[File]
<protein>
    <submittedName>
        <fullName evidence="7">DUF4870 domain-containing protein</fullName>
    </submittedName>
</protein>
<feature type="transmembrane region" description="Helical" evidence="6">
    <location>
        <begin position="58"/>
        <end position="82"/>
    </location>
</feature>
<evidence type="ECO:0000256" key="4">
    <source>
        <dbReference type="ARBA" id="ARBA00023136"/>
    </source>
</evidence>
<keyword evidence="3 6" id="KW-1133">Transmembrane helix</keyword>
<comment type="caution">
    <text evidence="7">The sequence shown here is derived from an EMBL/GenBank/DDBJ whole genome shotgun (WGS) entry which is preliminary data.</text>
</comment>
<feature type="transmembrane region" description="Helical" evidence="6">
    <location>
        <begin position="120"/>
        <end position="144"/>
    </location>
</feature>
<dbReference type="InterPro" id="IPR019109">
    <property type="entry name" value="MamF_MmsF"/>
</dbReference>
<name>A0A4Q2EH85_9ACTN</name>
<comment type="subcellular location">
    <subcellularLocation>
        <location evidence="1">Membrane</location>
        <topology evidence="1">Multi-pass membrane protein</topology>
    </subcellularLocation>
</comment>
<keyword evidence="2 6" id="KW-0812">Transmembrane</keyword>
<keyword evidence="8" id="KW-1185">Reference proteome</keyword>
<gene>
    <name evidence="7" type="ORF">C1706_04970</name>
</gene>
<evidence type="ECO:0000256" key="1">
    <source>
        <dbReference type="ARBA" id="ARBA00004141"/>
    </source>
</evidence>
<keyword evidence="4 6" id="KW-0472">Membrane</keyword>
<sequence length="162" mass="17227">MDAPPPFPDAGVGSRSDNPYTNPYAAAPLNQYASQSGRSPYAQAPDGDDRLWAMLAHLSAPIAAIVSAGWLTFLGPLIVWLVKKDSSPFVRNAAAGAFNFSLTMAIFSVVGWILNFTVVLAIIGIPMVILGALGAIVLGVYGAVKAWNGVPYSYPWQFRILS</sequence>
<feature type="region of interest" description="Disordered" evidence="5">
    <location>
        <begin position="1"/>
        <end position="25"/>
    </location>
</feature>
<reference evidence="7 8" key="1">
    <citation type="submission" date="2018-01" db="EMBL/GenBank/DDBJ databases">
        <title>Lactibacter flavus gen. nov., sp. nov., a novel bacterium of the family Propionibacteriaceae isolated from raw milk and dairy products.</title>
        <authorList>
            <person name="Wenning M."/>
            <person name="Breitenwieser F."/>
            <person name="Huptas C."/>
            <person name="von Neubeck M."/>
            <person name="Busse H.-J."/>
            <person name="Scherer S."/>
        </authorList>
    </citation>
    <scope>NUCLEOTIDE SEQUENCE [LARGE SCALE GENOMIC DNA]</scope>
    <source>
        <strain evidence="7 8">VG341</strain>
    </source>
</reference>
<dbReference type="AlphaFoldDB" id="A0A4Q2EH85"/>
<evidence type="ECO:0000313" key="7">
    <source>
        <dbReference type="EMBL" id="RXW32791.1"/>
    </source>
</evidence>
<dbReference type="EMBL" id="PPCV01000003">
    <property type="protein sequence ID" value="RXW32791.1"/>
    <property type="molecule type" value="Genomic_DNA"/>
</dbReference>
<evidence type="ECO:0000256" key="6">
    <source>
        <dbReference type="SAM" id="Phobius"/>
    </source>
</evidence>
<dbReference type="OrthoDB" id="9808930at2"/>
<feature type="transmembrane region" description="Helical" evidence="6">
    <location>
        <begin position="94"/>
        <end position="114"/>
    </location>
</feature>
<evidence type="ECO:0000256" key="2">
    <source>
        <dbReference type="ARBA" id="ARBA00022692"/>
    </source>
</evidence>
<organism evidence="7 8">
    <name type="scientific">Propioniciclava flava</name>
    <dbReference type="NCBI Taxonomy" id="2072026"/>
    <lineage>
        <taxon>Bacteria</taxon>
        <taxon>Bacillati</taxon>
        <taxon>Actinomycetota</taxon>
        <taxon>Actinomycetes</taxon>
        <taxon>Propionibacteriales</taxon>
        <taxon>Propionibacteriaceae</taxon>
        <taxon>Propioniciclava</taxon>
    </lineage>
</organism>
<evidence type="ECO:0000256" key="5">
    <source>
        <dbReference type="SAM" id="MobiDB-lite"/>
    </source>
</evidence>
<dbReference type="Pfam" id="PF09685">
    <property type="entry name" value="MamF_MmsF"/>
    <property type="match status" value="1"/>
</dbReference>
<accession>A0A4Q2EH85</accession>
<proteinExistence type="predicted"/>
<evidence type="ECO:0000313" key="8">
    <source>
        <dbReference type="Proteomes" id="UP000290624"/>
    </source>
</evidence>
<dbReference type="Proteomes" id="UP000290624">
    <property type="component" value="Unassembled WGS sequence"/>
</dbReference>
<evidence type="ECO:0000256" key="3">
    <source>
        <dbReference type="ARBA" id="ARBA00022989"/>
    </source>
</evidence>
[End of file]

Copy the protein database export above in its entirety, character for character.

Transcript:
<protein>
    <submittedName>
        <fullName evidence="7">DUF4870 domain-containing protein</fullName>
    </submittedName>
</protein>
<feature type="transmembrane region" description="Helical" evidence="6">
    <location>
        <begin position="58"/>
        <end position="82"/>
    </location>
</feature>
<evidence type="ECO:0000256" key="4">
    <source>
        <dbReference type="ARBA" id="ARBA00023136"/>
    </source>
</evidence>
<keyword evidence="3 6" id="KW-1133">Transmembrane helix</keyword>
<comment type="caution">
    <text evidence="7">The sequence shown here is derived from an EMBL/GenBank/DDBJ whole genome shotgun (WGS) entry which is preliminary data.</text>
</comment>
<feature type="transmembrane region" description="Helical" evidence="6">
    <location>
        <begin position="120"/>
        <end position="144"/>
    </location>
</feature>
<dbReference type="InterPro" id="IPR019109">
    <property type="entry name" value="MamF_MmsF"/>
</dbReference>
<name>A0A4Q2EH85_9ACTN</name>
<comment type="subcellular location">
    <subcellularLocation>
        <location evidence="1">Membrane</location>
        <topology evidence="1">Multi-pass membrane protein</topology>
    </subcellularLocation>
</comment>
<keyword evidence="2 6" id="KW-0812">Transmembrane</keyword>
<keyword evidence="8" id="KW-1185">Reference proteome</keyword>
<gene>
    <name evidence="7" type="ORF">C1706_04970</name>
</gene>
<evidence type="ECO:0000256" key="1">
    <source>
        <dbReference type="ARBA" id="ARBA00004141"/>
    </source>
</evidence>
<keyword evidence="4 6" id="KW-0472">Membrane</keyword>
<sequence length="162" mass="17227">MDAPPPFPDAGVGSRSDNPYTNPYAAAPLNQYASQSGRSPYAQAPDGDDRLWAMLAHLSAPIAAIVSAGWLTFLGPLIVWLVKKDSSPFVRNAAAGAFNFSLTMAIFSVVGWILNFTVVLAIIGIPMVILGALGAIVLGVYGAVKAWNGVPYSYPWQFRILS</sequence>
<feature type="region of interest" description="Disordered" evidence="5">
    <location>
        <begin position="1"/>
        <end position="25"/>
    </location>
</feature>
<reference evidence="7 8" key="1">
    <citation type="submission" date="2018-01" db="EMBL/GenBank/DDBJ databases">
        <title>Lactibacter flavus gen. nov., sp. nov., a novel bacterium of the family Propionibacteriaceae isolated from raw milk and dairy products.</title>
        <authorList>
            <person name="Wenning M."/>
            <person name="Breitenwieser F."/>
            <person name="Huptas C."/>
            <person name="von Neubeck M."/>
            <person name="Busse H.-J."/>
            <person name="Scherer S."/>
        </authorList>
    </citation>
    <scope>NUCLEOTIDE SEQUENCE [LARGE SCALE GENOMIC DNA]</scope>
    <source>
        <strain evidence="7 8">VG341</strain>
    </source>
</reference>
<dbReference type="AlphaFoldDB" id="A0A4Q2EH85"/>
<evidence type="ECO:0000313" key="7">
    <source>
        <dbReference type="EMBL" id="RXW32791.1"/>
    </source>
</evidence>
<dbReference type="EMBL" id="PPCV01000003">
    <property type="protein sequence ID" value="RXW32791.1"/>
    <property type="molecule type" value="Genomic_DNA"/>
</dbReference>
<evidence type="ECO:0000256" key="6">
    <source>
        <dbReference type="SAM" id="Phobius"/>
    </source>
</evidence>
<dbReference type="OrthoDB" id="9808930at2"/>
<feature type="transmembrane region" description="Helical" evidence="6">
    <location>
        <begin position="94"/>
        <end position="114"/>
    </location>
</feature>
<evidence type="ECO:0000256" key="2">
    <source>
        <dbReference type="ARBA" id="ARBA00022692"/>
    </source>
</evidence>
<organism evidence="7 8">
    <name type="scientific">Propioniciclava flava</name>
    <dbReference type="NCBI Taxonomy" id="2072026"/>
    <lineage>
        <taxon>Bacteria</taxon>
        <taxon>Bacillati</taxon>
        <taxon>Actinomycetota</taxon>
        <taxon>Actinomycetes</taxon>
        <taxon>Propionibacteriales</taxon>
        <taxon>Propionibacteriaceae</taxon>
        <taxon>Propioniciclava</taxon>
    </lineage>
</organism>
<evidence type="ECO:0000256" key="5">
    <source>
        <dbReference type="SAM" id="MobiDB-lite"/>
    </source>
</evidence>
<dbReference type="Pfam" id="PF09685">
    <property type="entry name" value="MamF_MmsF"/>
    <property type="match status" value="1"/>
</dbReference>
<accession>A0A4Q2EH85</accession>
<proteinExistence type="predicted"/>
<evidence type="ECO:0000313" key="8">
    <source>
        <dbReference type="Proteomes" id="UP000290624"/>
    </source>
</evidence>
<dbReference type="Proteomes" id="UP000290624">
    <property type="component" value="Unassembled WGS sequence"/>
</dbReference>
<evidence type="ECO:0000256" key="3">
    <source>
        <dbReference type="ARBA" id="ARBA00022989"/>
    </source>
</evidence>